Is there a better forward in the world right now than Luis Suarez? Probably not.
A stunning 19 goals in 12 Premier League games this season mark the Uruguayan out as a simply phenomenal talent, and one who looks determined to drag Liverpool up to the very top of the European game with him.
The long road to superstardom has contained a few twists and turns for the 26-year-old, but it has always been compelling viewing.
Here we let 20 pictures tell the story of a truly remarkable modern-day football great.
Suarez came through the ranks at Uruguayan side Nacional, where he once headbutted a referee at the age of 15.
That menacing streak would never truly leave him, but the goalscoring talents he developed there wouldn't leave either.
The then teenage forward scored 10 goals in 27 games as he helped Nacional win the 2005/06 Uruguayan League title in his first season as a professional.
When his move came, it wasn't an altogether obvious one.
Suarez joined Dutch club Groningen in order to be closer to his girlfriend in 2006, and he made the transition to the European club fairly easily, scoring 10 times in 29 games as he helped his club finish in mid-table.
Once more disciplinary issues were haunting him, but he'd done enough to impress plenty of scouts for all across the country and beyond.
The big boys were now circling.
In the Netherlands, they don't come any bigger than Ajax.
Following protracted negotiations Suarez signed a five-year contract with the Amsterdam giants in 2007, immediately striking up a prolific partnership with Klaas-Jan Huntelaar that led to him scoring 50 goals in his first two years at the club.
He was about to outdo himself though.
The 2009/10 season was when Suarez really burst onto the global stage though.
With Huntelaar now at Real Madrid and after captain Thomas Vermaelen moved to Ajax, Suarez was given a central striking role and skipper's armband by new boss Martin Jol, and he responded with a stunning 49 goals in 48 matches as Ajax won the Dutch Cup.
He won the Ajax Player of the Year award for a second season in a row, and was also named as the Eredivisie Player of the Year.
Many felt that he now had the chance to move on to one of Europe's premier leagues in the same manner that many of his teammates had, with the 2010 World Cup viewed as the perfect stage for him to shine.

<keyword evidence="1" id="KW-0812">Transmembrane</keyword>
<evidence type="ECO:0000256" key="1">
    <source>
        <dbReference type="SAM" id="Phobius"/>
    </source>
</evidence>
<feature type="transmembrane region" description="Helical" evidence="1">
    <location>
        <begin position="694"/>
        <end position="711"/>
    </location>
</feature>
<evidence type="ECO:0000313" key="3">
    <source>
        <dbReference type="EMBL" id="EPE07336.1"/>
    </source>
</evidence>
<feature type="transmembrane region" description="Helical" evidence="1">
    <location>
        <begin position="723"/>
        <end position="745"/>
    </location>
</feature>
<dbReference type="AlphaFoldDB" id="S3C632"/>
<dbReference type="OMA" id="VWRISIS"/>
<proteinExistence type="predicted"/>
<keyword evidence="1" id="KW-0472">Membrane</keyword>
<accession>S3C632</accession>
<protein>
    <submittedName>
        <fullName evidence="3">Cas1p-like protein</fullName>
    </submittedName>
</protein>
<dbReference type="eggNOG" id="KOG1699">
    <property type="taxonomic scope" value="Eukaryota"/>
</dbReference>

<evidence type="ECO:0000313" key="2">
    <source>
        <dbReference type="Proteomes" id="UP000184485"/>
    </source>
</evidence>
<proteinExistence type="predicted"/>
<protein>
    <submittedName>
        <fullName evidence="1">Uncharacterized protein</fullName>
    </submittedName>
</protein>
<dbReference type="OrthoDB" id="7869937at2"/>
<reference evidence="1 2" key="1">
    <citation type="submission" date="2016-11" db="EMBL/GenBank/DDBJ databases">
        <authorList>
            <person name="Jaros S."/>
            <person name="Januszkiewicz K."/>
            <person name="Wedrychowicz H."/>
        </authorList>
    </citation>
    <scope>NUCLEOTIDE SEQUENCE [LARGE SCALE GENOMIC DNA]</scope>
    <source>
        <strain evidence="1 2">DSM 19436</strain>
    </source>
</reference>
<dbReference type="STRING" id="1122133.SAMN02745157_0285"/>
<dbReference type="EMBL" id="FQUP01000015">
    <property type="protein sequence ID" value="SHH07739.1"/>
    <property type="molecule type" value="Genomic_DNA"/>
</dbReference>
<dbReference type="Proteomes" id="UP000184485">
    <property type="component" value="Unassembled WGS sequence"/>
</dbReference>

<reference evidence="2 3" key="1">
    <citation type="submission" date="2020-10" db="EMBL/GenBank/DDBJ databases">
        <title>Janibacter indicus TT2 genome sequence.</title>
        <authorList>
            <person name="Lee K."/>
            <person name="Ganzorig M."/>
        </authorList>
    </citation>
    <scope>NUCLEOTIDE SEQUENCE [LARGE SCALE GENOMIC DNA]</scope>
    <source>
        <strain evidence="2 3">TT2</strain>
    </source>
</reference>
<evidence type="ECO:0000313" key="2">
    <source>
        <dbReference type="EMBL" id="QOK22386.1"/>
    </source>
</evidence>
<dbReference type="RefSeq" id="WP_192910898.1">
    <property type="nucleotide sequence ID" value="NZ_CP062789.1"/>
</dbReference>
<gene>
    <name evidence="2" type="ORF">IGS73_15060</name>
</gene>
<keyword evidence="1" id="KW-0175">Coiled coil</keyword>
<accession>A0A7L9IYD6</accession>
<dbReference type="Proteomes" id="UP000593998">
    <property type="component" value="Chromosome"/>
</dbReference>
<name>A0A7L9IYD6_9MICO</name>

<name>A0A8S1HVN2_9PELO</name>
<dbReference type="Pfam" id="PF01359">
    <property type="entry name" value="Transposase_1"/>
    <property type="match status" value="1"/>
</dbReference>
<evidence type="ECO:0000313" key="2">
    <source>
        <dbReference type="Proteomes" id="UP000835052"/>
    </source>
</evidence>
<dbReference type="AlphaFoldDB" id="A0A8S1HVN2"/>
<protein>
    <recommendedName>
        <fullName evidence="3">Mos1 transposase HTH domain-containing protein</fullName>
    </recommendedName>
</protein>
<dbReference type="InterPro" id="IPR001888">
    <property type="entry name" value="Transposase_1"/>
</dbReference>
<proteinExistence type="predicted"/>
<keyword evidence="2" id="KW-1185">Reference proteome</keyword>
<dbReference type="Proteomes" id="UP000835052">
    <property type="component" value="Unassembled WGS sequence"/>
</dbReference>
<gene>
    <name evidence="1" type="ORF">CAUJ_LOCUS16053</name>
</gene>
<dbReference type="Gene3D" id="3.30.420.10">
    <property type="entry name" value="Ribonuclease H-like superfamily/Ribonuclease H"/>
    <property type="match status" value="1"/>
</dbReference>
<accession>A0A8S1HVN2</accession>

In Uruguay's second round match against South Korea in a rainy Port Elizabeth, that is exactly what he did, with Suarez's two goals―the second stunning―shooting his side into the quarter-finals.
He was about to become even more notorious when he got there...
The dying seconds of a World Cup quarter-final has to be considered as a pretty opportune moment to do something that would make you a hero back home. It's not usually like this.
Suarez handled Dominic Adiyiah's goalbound header in the closing moments of extra-time to give Ghana a penalty, but after the forward was sent off, Asamoah Gyan missed the resultant spot kick and Uruguay won on penalties, much to the delight of their now suspended forward.
Ghana and much of the football world screamed at the injustice of it all, but Suarez and Uruguay didn't seem to care.
Now known throughout the world for that handball incident, Suarez hit the headlines again later in the same year when he astonishingly bit opponent Otman Bakkal on the shoulder during a match against PSV Eindhoven.
He was eventually banned for seven matches, during which the prospect of leaving the Amsterdam club became a lot more real as Liverpool put in a £22.8 million bid for him.
After 111 goals in 159 games for Ajax, the bite proved to be his last act for the club.
The winds of change had swept through Anfield in January 2011, and Suarez was right at the heart of it.
Unpopular manager Roy Hodgson left and was replaced by club legend Kenny Dalglish, who then oversaw the staggering £50 million sale of star forward Fernando Torres to Chelsea and the purchases of Suarez and Newcastle's Andy Carroll for a combined £57.8 million.
Carroll's price tag meant that he was the one under more pressure to deliver, but it would be Suarez who'd catch the eye from the very beginning.
After being named as a substitute for his first match with the club at home to Stoke, Suarez took no time in announcing himself to his new fans.
He'd been on the pitch for approximately 16 minutes when he raced onto a through ball from Dirk Kuyt, rounded goalkeeper Asmir Begovic and rolled a shot towards the Kop end goal.
A combination of Andy Wilkinson and the post couldn't keep in out, and Suarez was in business already.
If supporters wanted to wait and see what Suarez could do in the bigger games before making any judgements though, then they weren't to be disappointed.
Just over a month into his Reds career, Suarez sparkled in a 3-1 win over Manchester United at Anfield in which he had a hand in two of Dirk Kuyt's three goals.